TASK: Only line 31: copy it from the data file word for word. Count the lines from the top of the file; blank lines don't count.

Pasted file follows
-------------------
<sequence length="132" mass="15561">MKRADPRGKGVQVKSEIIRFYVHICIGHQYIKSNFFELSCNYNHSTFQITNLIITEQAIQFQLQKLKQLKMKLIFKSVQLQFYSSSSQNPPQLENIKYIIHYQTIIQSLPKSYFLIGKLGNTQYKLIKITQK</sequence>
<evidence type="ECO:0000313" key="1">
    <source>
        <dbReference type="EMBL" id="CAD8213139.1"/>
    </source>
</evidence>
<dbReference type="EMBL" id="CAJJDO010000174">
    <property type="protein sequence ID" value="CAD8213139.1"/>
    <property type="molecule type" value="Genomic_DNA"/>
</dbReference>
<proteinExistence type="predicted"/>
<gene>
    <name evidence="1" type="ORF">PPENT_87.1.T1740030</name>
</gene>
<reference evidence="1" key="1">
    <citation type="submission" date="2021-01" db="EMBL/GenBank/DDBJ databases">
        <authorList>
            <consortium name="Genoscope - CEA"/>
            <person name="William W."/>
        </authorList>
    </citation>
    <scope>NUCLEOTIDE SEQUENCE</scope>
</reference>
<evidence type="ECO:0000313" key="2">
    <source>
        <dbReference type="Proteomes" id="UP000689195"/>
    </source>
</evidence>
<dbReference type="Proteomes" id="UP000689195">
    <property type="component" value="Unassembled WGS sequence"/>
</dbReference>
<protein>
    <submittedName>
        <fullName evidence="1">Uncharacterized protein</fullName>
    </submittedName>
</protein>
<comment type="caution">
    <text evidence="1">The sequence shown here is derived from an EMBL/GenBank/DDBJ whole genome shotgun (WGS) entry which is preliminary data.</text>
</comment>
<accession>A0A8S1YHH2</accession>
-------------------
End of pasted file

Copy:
</dbReference>